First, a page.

It’s just two weeks since the Gold Coast Commonwealth Games and two months since the Pyeongchang Winter Olympic Games. But if I was to ask if you had talked about them with a colleague or friend in the past week, the answer would probably be no.
For all the headlines about Britain’s fine performance at the games – not least, if you will forgive me, the athletes from the University of Stirling – it’s all yesterday’s news. No matter how astonishing the performances, the limelight quickly moves elsewhere.
For many athletes, this is one of the hardest challenges of all. They often face difficult transitions once stadiums are empty – particularly when it’s time for them to retire. Suddenly they are starved of the adrenalin rush and are often poorly qualified to pursue anything else.
Depression, anxiety, and alcohol and substance abuse are all common problems. And bear in mind that retirement age for these people is not late in life – usually it’s in their early 30s or even earlier.
From hero to …
Many athletes have spoken out about these difficulties, including former British Olympic silver medallist Gail Emms, who retired from a glittering badminton career in 2008:
“It’s not just the financial situation, it’s the mental battle I am facing at the moment. I am usually an optimistic person, but I do wonder if the powers-that-be at UK Sport realise that the athletes they rely on for the country’s feel-good factor can sink into this situation.”
I have interviewed numerous former athletes in my native Korea who have had similar experiences. Sung Min, a three-times Olympic swimmer, told me there is, “nothing I can do apart from swimming. This is frustrating me so much”.
Jihyun Jung, a wrestler who took gold in Athens in 2004, said:
“I have committed my entire life to wrestling and I only realised after retirement that I should’ve prepared for life after sport during my athletic career.”
Sometimes these difficulties end in tragedy. Chris Mitchell, a former Scottish professional footballer, and Dan Vickerman, a former Australian rugby union national team star, are among those who have taken their own lives after struggling outside sport. Vickerman’s former colleague, Brendan Cannon, said:
“It’s just such a tragedy that our much loved mate felt so alone at that moment, to do what he did. All of us at different times have had really dark periods post-football.”
Mitchell’s death led to the formation of the Chris Mitchell Foundation. Set up by members of his family, the foundation raises awareness and funding for athletes, ex-athletes and club staff in a similar predicament. In a similar vein, New Zealand Rugby set up Headfirst. Initiatives like these definitely help, but there is only so much they can do on their own.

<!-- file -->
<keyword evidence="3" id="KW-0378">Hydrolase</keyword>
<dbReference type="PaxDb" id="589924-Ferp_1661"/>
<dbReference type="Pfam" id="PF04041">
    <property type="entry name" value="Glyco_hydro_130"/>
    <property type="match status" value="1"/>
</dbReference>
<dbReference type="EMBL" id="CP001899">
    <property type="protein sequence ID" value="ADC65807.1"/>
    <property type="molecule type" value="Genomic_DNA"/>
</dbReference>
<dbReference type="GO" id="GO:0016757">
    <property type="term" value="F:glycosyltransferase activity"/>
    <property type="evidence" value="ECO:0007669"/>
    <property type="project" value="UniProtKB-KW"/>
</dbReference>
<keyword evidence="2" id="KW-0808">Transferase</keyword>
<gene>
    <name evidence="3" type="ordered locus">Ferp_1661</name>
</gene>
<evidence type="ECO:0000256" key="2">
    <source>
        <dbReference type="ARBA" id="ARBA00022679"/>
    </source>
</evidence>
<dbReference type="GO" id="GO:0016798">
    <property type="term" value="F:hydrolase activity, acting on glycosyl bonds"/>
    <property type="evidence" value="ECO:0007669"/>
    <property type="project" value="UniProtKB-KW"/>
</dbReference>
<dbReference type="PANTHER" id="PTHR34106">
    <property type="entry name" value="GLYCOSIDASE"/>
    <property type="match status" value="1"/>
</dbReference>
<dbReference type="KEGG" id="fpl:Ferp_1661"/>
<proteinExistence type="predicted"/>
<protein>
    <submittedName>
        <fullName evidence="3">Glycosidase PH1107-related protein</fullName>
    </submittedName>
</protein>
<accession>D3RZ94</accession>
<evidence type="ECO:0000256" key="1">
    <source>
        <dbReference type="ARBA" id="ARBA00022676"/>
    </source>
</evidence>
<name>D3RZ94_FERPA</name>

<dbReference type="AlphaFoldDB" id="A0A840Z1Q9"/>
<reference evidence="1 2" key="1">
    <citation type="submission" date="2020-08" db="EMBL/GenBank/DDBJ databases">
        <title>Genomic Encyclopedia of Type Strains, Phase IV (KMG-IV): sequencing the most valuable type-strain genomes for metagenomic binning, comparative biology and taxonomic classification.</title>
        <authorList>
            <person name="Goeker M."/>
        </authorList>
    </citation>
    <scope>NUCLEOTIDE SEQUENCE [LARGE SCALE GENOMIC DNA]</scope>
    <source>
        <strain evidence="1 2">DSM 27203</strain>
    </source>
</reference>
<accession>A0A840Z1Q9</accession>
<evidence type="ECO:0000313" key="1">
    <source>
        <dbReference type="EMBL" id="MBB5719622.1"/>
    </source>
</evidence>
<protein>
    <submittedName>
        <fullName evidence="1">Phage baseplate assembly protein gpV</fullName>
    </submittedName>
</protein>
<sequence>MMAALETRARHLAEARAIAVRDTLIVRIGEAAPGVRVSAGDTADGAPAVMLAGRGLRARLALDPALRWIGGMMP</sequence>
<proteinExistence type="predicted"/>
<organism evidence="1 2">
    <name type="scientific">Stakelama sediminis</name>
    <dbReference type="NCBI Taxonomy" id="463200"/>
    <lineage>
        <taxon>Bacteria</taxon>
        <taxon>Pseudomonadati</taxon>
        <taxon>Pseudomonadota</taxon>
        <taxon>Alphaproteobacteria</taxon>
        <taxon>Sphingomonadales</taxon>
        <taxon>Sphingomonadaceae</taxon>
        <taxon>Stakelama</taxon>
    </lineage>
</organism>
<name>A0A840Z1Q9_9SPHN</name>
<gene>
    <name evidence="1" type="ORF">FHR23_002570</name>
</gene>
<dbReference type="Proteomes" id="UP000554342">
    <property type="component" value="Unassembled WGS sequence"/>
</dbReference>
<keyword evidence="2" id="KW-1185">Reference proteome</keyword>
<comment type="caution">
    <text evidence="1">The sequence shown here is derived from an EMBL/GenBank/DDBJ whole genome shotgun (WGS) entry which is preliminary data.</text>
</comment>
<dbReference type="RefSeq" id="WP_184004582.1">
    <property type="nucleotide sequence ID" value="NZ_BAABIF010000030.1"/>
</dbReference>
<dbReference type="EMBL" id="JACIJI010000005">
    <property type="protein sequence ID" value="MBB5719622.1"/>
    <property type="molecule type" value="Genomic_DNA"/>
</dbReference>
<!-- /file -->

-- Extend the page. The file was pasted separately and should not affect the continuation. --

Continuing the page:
Various governing bodies and sport institutes have developed career transition programmes to assist individuals to develop careers outside sport. My co-authored research has identified programmes in 19 countries, including the likes of Australia’s Personal Excellence initiative and Performance Lifestyle in England.
These programmes tend to provide a broad and well structured range of support services such as career and personal counselling, financial planning and advising, and lifestyle management. Yet while we undoubtedly need more research into programme effectiveness and how many athletes use them, there are enough known cases of struggling former champions to suggest that there could be improvements.
Most programmes are for Olympians and other national-level athletes, for example; for athletes at a lower level, there is often less available. Also, there is an unhelpful sense in which athletes and other sports practitioners see these interventions as being more useful after retirement than while sports careers are still live.
Support practitioners need more training at helping athletes with their psychological needs – everything from self-talk to relaxation to mental skills competence to how they perceive themselves. I have been involved in developing and evaluating a curriculum for this area, and there is not enough training for them available at present.
Then there is the question of family members, coaches and friends: research suggests their support is particularly important for the athletes. People who could play this role need to appreciate what athletes go through and what they can do to assist. Governments and sports organisations need to fund initiatives to help them become more effective.
In general, the whole issue of athletes’ career transitions needs more attention from governments and sporting organisations. They need to fund more research into this area – both into the effectiveness of transition programmes and the training for the people who implement them. Interventions should also not be left to the authorities – sports clubs need to take more of a role, too.
We devote endless media attention to successes at mega sporting events – expect more of the same at the Russian World Cupand the Asia Games in Jakarta imminently. But we are still not thinking enough about how to support top sportspeople in the aftermath.
Not only would this alleviate a lot of suffering, former champions have much to teach the rest of us about determination, dedication and so on. Emms has talked about how top athletes create a “feel-good factor” for their country, but surely they and we deserve more than that. If we are to reach a point where they can decline as gracefully as they reach their peak, this issue will need to be taken much more seriously.
This article originally appeared on The Conversation.